New look second line of Mikheyev, Kerfoot and Marner eager to start building chemistry
TORONTO – The Maple Leafs debuted new line combinations at practice on Friday as the team prepares for life without captain and top centre John Tavares, who will miss at least two weeks with a broken finger.
Head coach Mike Babcock has settled so far on sliding Alexander Kerfoot into Tavares’ vacated spot between Mitch Marner and Ilya Mikheyev and inserting Jason Spezza at third-line centre with Trevor Moore and Kasperi Kapanen.
Auston Matthews’ unit with Andreas Johnsson and William Nylander remained untouched, as did the Leafs’ fourth line of Dmytro Timashov, Nick Shore and Frederik Gauthier. Nylander was also in Tavares’ bumper spot on the Leafs’ top power-play unit.
“It’s an opportunity for guys,” Babcock said. “When you’re a good player you want to be the guy, and here’s an opportunity. As a team, we got to get better. I think we’re better than we’ve played. Now, everyone's getting an opportunity. We can always adjust the lineup if you’re really good and you play really well. We can find a way to get you on the ice more, so here's your opportunity.”
Babcock said the process of landing on this new-look lineup included a full day of debate among the Leafs’ staff, including assistant coaches Dave Hakstol and Paul McFarland. While they eventually arrived at this tentative setup ahead of facing the Boston Bruins on Saturday, there’s no decision that won’t be undone if necessary.
“We spent the full day [Thursday] on it,” admitted Babcock. “Of course I got everybody’s input. They all sent it to me and everyone had a different theory. And then we walked through all the options and why. Nothing is set in stone. We did the pre-scout on Boston, you say, ‘Okay, what are we going to do, how's it going to go?’ and try to give yourself the best opportunity. This is [the lineup] for warmups for sure.”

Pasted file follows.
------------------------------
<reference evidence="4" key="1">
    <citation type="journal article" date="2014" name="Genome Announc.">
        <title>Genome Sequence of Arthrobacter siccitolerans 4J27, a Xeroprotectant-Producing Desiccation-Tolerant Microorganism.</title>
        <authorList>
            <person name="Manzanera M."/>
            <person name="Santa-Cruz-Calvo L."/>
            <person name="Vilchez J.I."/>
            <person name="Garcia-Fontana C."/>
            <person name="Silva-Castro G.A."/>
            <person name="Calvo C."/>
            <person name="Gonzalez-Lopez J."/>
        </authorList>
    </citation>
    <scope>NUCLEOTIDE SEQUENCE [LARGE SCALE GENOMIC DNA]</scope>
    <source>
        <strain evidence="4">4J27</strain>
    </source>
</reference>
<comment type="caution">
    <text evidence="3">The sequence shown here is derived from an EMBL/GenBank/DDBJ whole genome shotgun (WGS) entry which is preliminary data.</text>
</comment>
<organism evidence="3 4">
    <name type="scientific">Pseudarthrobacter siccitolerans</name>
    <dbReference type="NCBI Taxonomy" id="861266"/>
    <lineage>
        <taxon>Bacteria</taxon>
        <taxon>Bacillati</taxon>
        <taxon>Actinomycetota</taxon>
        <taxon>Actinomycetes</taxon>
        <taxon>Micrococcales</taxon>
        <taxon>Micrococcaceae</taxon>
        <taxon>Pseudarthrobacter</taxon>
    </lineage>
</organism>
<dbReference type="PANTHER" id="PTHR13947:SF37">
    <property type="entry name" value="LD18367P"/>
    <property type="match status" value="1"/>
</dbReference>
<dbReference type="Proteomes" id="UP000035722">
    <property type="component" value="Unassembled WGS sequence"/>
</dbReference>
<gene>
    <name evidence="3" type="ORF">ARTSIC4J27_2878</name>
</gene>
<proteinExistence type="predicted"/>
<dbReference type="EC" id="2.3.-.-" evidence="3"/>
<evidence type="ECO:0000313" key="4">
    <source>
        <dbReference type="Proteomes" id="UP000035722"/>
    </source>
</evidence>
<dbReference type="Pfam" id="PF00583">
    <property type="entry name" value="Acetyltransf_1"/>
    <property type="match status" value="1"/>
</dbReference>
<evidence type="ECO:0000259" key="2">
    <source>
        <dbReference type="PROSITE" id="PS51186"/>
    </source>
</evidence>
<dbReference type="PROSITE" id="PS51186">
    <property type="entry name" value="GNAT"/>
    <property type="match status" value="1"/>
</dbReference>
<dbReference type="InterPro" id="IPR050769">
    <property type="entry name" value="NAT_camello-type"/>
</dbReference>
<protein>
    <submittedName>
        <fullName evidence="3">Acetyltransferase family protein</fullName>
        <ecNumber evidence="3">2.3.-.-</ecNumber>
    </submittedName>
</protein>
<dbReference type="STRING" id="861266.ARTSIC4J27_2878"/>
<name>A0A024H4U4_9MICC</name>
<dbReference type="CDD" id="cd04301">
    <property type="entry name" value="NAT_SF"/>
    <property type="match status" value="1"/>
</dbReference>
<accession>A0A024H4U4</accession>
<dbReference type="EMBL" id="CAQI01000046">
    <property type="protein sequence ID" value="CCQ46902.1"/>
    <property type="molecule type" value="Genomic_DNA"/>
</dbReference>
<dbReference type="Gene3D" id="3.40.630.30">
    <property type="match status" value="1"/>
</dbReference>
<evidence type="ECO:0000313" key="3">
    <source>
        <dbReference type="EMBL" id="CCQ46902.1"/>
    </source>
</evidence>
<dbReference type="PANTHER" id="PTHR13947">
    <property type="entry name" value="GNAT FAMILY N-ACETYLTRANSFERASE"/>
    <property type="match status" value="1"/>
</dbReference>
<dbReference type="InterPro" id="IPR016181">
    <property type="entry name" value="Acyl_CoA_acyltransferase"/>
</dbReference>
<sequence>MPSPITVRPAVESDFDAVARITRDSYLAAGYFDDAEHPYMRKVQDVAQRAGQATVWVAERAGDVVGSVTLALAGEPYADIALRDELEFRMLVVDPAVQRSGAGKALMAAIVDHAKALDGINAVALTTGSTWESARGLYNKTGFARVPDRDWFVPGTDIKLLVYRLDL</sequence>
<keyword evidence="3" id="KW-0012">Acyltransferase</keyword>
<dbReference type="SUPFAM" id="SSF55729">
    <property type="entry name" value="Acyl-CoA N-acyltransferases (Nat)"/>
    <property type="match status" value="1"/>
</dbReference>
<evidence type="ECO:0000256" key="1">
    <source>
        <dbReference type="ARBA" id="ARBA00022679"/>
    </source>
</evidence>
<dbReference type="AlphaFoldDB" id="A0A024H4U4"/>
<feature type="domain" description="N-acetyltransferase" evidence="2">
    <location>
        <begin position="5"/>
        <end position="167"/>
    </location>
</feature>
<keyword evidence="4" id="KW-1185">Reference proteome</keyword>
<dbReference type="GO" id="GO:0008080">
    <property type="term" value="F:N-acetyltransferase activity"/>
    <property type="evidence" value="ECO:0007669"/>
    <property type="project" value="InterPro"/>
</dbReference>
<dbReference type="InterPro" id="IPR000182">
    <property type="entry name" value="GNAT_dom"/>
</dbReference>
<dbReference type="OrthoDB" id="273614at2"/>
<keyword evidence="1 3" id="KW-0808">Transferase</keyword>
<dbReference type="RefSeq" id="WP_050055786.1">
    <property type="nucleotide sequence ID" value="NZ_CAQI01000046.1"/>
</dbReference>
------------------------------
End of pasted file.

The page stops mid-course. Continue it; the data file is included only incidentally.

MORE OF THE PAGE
Tavares was originally hoping he wouldn’t have to miss any time at all. Tavares said his finger went “pretty numb” right after Morgan Rielly’s shot hit his hand late in the third period of Wednesday’s 4-3 loss at Washington, but the centre still managed to score a goal on his final shift.
The timing of his injury is particularly tough for Tavares, given how he'd begun turning a corner on the ice. After a slow offensive start to the season, with zero goals in his first four games, Tavares produced three goals and four points in his last four outings.
“Honestly, it didn't feel like it was too bad, even waking up yesterday,” Tavares said, his swollen right pointer finger on full display. “So I was a little surprised by the circumstances. I was really hopeful that it was something I was able to play with, but the medical staff just felt there has to be enough healing to make sure that it's stable.”
Tavares said he hadn’t broken a finger before, but did have surgery on his thumb a couple years ago and dealt with ligament damage to the area with a brace. While the initial timeline for Tavares’ return is a minimum of two weeks, he’s hoping for a quicker return.
“It's just very stiff,” he explained. “But I really didn’t try to move it or use it just so I can make sure that I can get better as soon as possible. It’s hard to even really say how painful it is, but certainly it's not as functional as it normally is. You have to be cautious on making sure I'm not putting myself at any risk to make it worse. So I feel disappointed, and it’s a little frustrating, but at the same time I know it could be worse.”
In the meantime, Kerfoot will step into his biggest role with the Leafs since arriving via trade from Colorado last July. The third-year centre has played all season with Mikheyev on his wing, and is confident their chemistry will translate well into a top-six position with Marner.
“I don't think anyone is going to replace JT, so I think you’ve got to do it as a collective group,” Kerfoot said. “I've been playing with Mikheyev since I’ve been here so that's going to be no different. Marns is one of the best players in the league, so when you get the opportunity to play with him you know there’s more responsibility and you have to do a good job.”
“Kerfoot is a way better player than we expected,” Babcock added. “He’s way grittier, and got more grease to him. We think he is going to make way more plays; he’s just got to continue to work on his defensive side so he has the puck more. But he's playing with good players and he’ll get a good opportunity.”
As the Leafs navigate their new reality, there’s no doubt it will be painful for Tavares to watch from the sidelines. But the team managed to weather an early season injury last year to Auston Matthews, going 9-5-0 through 14 games without him, so Tavares isn’t worried about the Leafs struggling now.
“I think the confidence is very high,” he said. “A lot of the group that was here last year, we dealt with some injuries to some key players and handled it well. We’ve had all four lines contribute so far, that’s been a real positive sign for us, and it’s huge to have that kind of depth that creates a great opportunity for someone else.”